Interesting Facts on the Rhinoceros

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Five kinds of rhinoceroses exist on the planet today: Sumatran, Javan and greater one-horned varieties live in Asia, while black rhinos and white rhinos make their homes in Africa. All are herbivores, subsisting on plant matter alone, and are classified as odd-toed ungulates, not unlike their cousins: tapirs, zebras and horses. Although rhinos are famously nearsighted, they have excellent hearing. These traits, and others, make for a complex but truly fascinating animal.

Horns

Rhinoceroses are named after derivatives of two Greek words: rhino, meaning "nose," and ceros, meaning "horn." In fact, rhinos have been prized (and hunted) for centuries for their horns, which are thought primarily by individuals living in the Middle East and eastern Asia to offer a handful of health-enhancing agents. However, rhino horns are, in reality, just an incredibly dense protuberance of hairs that continue to grow throughout each animal's lifetime. As such, horns are not only unattached to rhinos' skulls, but, when consumed, provide no more medical benefits than other keratin-based body parts, like human fingernails.

Size and Speed

Even though some varieties of rhinoceros can weigh up to 5,000 pounds, the very same rhinos' peak running speeds average somewhere between 30 and 40 miles per hour. This is especially impressive when one considers that the top speed of a lean Olympic runner rarely exceeds more than 15 miles per hour over the course of a mile-long race.

Skin

Rhino skin might resemble armor, but, in truth, is exceedingly sensitive to ailments like sunburn and insect bites. This is why, not unlike other hefty animals such as hogs and hippos, rhinos love to wade and roll in mud, which, after drying, acts as a barrier between the animal's skin and environmental irritants.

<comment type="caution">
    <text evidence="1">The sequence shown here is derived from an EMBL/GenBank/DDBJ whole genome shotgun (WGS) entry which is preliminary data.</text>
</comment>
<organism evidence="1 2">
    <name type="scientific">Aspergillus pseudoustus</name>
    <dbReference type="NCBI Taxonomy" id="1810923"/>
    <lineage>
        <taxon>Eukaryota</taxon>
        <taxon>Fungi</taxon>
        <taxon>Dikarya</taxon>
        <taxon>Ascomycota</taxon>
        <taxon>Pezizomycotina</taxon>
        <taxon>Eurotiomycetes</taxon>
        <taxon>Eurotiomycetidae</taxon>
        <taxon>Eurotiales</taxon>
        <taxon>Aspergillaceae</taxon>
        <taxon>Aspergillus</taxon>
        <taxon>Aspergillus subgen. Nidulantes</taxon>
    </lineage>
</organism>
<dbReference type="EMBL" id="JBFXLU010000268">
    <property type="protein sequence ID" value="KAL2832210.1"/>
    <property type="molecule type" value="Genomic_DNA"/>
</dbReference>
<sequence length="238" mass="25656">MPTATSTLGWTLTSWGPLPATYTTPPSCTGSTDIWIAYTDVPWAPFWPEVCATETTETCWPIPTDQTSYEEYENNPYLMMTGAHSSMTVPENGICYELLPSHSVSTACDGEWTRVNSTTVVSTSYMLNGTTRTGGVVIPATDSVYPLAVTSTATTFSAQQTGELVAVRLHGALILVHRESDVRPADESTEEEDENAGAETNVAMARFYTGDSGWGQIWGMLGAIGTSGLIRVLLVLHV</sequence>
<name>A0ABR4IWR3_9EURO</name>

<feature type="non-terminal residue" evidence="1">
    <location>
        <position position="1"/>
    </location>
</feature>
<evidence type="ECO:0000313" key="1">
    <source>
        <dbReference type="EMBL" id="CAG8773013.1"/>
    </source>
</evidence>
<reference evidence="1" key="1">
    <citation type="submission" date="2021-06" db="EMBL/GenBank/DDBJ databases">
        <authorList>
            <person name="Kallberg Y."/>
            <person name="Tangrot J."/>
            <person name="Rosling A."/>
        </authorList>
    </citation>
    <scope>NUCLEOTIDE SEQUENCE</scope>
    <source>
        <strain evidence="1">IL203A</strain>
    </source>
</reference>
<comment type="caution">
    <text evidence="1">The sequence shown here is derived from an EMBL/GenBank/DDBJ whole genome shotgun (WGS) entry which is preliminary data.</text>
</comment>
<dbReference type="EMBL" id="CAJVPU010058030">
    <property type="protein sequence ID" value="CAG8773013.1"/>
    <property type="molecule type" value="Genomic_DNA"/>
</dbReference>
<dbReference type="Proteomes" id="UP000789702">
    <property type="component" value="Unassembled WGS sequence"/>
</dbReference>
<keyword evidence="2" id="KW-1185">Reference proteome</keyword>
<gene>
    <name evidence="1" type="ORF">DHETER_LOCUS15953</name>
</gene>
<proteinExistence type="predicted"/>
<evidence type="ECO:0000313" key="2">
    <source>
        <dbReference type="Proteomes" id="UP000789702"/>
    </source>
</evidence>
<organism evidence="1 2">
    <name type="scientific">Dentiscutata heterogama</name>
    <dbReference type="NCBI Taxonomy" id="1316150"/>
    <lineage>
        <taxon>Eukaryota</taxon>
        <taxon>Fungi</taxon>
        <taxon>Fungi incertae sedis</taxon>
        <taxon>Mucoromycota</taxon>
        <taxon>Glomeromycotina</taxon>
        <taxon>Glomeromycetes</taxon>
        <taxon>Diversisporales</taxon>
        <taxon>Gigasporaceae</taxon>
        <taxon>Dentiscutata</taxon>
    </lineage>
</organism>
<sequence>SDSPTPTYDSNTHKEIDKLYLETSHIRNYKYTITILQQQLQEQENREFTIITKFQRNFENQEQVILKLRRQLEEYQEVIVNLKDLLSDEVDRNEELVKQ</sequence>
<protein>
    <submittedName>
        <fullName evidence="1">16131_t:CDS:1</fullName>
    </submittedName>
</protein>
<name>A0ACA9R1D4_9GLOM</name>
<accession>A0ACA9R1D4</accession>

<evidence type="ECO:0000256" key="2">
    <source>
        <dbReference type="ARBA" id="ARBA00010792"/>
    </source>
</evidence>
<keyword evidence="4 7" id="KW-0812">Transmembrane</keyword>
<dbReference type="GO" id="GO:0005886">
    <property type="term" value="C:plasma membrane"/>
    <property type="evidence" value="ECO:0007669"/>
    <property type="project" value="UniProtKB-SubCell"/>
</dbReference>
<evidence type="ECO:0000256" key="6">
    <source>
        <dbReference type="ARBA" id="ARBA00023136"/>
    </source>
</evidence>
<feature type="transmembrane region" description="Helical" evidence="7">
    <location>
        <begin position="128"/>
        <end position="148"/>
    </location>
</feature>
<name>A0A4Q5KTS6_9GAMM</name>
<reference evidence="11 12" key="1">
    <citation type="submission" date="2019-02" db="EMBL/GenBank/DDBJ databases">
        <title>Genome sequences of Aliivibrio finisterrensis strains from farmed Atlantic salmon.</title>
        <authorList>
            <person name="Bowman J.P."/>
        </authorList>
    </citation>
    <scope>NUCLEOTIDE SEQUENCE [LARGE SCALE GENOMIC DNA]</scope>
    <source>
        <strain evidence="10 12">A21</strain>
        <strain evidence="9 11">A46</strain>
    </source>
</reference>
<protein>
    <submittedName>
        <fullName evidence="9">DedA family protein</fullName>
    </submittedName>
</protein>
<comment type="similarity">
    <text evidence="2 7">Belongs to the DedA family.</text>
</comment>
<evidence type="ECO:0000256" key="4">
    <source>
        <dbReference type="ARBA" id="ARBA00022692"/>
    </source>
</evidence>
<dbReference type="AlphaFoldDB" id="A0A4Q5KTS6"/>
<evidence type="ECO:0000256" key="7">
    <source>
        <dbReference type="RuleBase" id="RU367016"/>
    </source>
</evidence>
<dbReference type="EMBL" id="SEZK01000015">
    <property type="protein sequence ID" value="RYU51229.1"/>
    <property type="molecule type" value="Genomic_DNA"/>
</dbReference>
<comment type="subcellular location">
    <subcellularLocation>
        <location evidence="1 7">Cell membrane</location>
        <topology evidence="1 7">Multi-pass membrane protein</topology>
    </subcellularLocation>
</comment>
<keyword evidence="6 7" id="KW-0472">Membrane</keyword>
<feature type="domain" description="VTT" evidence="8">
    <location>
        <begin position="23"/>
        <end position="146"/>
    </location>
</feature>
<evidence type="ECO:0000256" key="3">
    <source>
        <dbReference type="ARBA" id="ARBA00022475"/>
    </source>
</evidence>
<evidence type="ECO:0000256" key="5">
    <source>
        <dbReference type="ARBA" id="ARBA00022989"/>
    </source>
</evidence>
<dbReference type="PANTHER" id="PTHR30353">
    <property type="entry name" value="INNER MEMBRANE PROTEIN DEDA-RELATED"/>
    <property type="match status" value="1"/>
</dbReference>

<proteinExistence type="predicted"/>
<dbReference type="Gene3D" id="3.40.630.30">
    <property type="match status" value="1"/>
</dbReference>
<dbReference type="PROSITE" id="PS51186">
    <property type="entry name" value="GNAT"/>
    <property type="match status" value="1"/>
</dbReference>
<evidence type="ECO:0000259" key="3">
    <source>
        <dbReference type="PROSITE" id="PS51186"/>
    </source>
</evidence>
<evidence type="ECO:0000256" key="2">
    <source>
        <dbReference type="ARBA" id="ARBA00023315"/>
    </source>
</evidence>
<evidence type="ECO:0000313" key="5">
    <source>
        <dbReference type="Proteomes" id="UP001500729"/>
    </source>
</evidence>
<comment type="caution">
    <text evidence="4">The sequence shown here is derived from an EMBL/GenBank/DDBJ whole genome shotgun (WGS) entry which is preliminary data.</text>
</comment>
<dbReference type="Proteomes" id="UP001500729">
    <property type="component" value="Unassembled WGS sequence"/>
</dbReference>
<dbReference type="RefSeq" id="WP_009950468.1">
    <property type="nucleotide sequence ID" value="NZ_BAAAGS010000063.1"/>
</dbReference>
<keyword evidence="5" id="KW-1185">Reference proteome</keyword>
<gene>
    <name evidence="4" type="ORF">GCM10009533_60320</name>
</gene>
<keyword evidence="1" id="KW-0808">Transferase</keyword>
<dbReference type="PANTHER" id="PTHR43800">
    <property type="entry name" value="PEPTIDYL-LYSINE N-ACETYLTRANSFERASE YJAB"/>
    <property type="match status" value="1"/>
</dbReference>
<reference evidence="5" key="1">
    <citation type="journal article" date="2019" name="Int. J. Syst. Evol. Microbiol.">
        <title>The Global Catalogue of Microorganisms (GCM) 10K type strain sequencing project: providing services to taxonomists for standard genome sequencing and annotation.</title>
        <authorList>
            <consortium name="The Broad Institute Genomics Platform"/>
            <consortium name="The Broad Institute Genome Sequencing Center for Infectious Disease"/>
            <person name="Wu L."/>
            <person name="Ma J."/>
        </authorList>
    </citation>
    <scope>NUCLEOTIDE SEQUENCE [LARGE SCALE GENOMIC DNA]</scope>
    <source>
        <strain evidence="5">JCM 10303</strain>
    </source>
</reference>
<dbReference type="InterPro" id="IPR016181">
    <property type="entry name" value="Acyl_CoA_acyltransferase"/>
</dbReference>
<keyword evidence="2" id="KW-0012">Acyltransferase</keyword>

Smell

While rhinos don't have the best eyesight, they make up for the weakness by possessing an extraordinary sense of smell. In fact, the olfactory region of a rhino's brain -- the area that processes smell -- is by far the largest region. This is likely why most rhinos communicate, in part, with others by distributing piles of dung around the territory in which they live. The scent contained within these piles can denote whether the rhinos who produced them are young or old, male or female, or even females that are non-reproductive versus those that are ready to mate.

Aggression

Many people believe rhinos are particularly ill-tempered due to the fact that issues like poor eyesight make them jumpy. However, there is some truth in the idea that rhino aggression is singularly nasty. Black rhinos have the highest death rate due to intra-species violence among all known mammals; it has been reported that 30 percent of black rhino females and up to 50 percent of males die during violent intra-species confrontations.

Prehensile Lips

With the exception of the white rhino, rhinoceroses possess hooked, almost finger-like prehensile upper-lips that help them to pull vegetation into their mouths. Black rhinos have been known not only to use these prehensile lips to pick leaves from twigs, but also to open vehicle doors and unlatch gates.

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Author

Ruth Nix began her career teaching a variety of writing classes at the University of Florida. She also worked as a columnist and editorial fellow for "Esquire" magazine. In 2012, Nix was featured in the annual "Best New Poets" anthology and received the Calvin A. VanderWerf Award for excellence in teaching from the University of Florida.